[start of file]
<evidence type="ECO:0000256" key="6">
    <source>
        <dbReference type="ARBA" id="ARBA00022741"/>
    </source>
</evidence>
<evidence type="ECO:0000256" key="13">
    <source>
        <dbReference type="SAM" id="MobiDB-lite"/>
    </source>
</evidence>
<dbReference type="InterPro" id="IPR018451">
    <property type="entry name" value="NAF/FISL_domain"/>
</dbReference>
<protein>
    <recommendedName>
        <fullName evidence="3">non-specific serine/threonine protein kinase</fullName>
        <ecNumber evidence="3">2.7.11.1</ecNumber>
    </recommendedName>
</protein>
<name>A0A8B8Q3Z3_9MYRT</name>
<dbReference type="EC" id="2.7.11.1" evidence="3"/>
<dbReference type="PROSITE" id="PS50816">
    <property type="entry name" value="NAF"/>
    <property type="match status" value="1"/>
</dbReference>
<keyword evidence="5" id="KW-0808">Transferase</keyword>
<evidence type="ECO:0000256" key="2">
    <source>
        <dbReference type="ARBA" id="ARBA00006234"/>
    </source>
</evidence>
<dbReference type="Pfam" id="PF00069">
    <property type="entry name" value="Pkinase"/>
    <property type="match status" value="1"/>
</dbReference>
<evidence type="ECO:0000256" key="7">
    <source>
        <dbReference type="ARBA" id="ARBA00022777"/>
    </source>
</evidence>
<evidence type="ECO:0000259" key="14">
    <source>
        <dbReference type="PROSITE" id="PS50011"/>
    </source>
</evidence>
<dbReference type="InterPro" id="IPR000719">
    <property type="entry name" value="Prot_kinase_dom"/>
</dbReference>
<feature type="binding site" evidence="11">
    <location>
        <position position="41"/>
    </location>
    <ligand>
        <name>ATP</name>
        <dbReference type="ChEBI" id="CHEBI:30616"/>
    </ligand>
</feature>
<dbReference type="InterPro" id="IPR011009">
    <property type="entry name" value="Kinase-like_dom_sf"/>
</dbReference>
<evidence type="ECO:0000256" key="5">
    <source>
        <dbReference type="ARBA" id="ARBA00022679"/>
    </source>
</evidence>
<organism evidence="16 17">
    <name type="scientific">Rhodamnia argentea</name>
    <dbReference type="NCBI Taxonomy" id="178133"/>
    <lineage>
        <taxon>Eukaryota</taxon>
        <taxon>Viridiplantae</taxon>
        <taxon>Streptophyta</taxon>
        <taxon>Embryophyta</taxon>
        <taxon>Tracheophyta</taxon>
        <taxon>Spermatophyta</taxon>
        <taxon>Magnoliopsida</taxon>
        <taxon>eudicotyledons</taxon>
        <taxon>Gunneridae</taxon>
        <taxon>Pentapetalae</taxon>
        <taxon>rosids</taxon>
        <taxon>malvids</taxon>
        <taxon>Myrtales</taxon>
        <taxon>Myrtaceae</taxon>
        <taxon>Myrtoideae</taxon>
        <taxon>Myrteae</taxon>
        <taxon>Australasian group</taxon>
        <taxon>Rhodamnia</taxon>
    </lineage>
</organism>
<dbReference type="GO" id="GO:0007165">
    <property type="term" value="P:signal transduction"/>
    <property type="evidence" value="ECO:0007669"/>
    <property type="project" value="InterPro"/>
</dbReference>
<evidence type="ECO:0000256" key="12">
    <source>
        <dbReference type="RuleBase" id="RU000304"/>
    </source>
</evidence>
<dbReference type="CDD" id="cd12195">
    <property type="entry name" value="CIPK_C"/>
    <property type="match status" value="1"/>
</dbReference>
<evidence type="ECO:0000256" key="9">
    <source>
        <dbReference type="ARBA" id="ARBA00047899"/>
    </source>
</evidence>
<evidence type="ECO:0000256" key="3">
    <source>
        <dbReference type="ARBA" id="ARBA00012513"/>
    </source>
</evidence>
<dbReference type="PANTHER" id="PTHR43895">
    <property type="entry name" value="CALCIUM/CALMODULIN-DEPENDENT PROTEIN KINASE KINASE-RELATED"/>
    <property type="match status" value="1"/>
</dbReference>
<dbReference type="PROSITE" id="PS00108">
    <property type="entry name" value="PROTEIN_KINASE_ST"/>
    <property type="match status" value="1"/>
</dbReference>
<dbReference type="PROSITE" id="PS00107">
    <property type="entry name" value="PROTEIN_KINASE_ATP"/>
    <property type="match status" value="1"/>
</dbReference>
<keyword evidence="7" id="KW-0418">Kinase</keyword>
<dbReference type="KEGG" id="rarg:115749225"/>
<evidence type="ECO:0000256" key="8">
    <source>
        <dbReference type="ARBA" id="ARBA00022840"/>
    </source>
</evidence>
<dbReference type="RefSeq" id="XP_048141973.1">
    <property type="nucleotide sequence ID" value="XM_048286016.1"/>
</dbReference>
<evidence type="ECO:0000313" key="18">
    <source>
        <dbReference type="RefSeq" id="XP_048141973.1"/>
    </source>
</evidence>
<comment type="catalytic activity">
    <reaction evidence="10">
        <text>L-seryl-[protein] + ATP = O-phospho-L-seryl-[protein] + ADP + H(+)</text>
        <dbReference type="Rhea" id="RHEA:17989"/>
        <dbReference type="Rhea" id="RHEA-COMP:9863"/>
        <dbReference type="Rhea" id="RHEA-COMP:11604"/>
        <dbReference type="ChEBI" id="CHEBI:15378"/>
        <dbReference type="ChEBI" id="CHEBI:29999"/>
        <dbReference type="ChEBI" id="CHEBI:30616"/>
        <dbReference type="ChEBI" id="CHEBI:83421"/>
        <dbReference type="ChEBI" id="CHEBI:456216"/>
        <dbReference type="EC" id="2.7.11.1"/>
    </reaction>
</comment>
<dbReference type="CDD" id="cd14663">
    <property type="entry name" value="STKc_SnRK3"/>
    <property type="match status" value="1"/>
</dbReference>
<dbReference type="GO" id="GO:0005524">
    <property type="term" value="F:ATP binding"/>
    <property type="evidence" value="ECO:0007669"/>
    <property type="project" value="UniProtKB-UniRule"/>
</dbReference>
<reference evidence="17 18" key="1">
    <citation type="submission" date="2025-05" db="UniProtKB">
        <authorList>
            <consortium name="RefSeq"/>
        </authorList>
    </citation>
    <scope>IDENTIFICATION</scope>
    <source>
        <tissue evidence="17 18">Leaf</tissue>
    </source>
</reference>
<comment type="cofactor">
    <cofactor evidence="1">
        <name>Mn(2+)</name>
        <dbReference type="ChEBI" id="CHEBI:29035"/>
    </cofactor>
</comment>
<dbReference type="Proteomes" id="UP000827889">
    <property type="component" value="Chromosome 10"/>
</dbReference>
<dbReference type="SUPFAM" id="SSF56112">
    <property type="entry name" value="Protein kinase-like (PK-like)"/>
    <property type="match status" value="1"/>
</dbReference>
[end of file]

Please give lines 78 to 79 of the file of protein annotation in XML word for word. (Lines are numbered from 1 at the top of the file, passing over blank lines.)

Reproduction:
        <taxon>Gunneridae</taxon>
        <taxon>Pentapetalae</taxon>